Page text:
More than 1,000 migrant farm workers, locally known as “sacadas,” and locally stranded individuals (LSIs) started their 10-day work under the Tulong Panghanapbuhay sa Ating Disadvantaged/Displaced (TUPAD) program of the Department of Labor and Employment (DOLE).
DOLE Antique provincial director Melisa Navarra said the beneficiaries of the program are those who have returned to Antique after they were displaced by the coronavirus disease 2019 (COVID-19) pandemic.
“There are 417 sacadas who are beneficiaries of this TUPAD program.”
“There are 417 sacadas who are beneficiaries of this TUPAD program,” Navarra said.
The labor official said the sacadas and LSIs who were stranded in Metro Manila were assisted by the repatriation program initiated by Antique Rep. Loren Legarda and Antique Governor Rhodora Cadiao and were prioritized under the TUPAD program so they would have alternative livelihood in the province.
“The beneficiaries will be receiving each a daily wage of P395.”
“Sacadas, who will be returning back to Negros Occidental to work in the sugar fields there, were also prioritized so that they would have some money to leave behind their families in Antique. The beneficiaries will be receiving each a daily wage of P395,” she said.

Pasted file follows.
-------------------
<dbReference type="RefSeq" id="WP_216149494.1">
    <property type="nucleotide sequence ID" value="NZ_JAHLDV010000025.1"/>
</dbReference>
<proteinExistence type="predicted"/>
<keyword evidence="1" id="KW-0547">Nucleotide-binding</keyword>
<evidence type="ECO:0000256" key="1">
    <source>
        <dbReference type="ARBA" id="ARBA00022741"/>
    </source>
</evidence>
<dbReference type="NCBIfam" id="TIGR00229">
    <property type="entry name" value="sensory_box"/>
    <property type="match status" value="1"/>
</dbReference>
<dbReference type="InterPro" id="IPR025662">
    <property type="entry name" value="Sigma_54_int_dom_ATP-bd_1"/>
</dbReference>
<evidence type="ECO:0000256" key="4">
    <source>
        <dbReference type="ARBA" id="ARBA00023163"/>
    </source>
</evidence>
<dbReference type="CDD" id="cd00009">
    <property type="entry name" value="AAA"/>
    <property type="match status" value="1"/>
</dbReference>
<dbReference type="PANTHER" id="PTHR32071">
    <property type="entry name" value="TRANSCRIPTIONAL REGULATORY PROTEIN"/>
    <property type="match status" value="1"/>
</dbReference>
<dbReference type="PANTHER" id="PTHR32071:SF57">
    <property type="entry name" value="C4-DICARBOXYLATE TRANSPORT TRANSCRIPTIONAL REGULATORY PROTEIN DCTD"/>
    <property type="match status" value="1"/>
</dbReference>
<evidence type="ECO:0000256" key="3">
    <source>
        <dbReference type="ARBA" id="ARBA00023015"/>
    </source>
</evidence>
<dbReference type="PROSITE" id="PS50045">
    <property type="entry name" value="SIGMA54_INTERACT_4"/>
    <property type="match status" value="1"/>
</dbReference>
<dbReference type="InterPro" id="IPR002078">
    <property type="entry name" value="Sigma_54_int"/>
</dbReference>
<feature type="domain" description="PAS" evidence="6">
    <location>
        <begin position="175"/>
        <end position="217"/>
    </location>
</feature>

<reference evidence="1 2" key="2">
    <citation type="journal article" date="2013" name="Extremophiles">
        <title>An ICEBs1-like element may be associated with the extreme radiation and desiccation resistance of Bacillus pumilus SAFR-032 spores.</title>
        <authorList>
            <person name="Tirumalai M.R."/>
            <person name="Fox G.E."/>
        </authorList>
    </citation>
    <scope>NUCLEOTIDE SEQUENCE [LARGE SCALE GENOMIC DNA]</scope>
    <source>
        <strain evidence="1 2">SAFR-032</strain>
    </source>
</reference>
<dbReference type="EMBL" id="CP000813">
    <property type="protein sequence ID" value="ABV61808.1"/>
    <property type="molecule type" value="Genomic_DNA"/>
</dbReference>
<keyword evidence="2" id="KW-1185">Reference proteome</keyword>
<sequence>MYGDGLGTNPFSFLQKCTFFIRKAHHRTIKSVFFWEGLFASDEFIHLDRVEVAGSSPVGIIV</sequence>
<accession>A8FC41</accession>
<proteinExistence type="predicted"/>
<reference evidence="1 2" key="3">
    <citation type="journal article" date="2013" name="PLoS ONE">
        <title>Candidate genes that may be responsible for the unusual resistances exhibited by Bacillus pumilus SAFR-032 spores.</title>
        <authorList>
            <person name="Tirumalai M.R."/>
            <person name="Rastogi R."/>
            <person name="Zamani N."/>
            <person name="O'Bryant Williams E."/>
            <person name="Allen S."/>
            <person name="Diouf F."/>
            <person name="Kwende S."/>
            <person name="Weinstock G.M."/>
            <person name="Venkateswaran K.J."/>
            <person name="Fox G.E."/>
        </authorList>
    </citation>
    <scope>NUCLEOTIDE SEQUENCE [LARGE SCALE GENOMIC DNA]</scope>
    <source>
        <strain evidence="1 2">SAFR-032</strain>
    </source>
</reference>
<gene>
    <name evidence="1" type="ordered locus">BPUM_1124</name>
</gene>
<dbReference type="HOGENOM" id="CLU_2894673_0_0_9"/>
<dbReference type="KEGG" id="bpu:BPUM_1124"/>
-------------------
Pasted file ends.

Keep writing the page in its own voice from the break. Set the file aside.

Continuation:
The beneficiaries are tasked to do environmental cleanup and other works identified as priority of their respective local government units.
Of the 417 sacadas, one is from Anini-y town, 37 from Barbaza, 31 from Culasi, 36 from Hamtic, 53 from Libertad, 28 from Patnongon, two from Sebaste, and 229 from Tibiao.
The 592 LSIs are from the towns of Anini-y with 32, Barbaza (16), Belison (21), Bugasong (47), Culasi (43), Hamtic (39), Laua-an (25), Libertad (29), Pandan (63), San Jose de Buenavista (104), San Remigio (40), Sebaste (15), Sibalom (70), Tibiao (25), and 23 from Valderrama.
San Jose de Buenavista Mayor Elmer Untaran said he is glad that the LSIs were able to avail of the TUPAD program.
“Through the TUPAD, the LSIs who lost jobs in Metro Manila due to COVID-19 lockdown would now be able to earn some money for their food and other basic needs,” Untaran said.
He said the LSIs recounted their difficult situation in Metro Manila prompting them to come home to Antique to start fresh.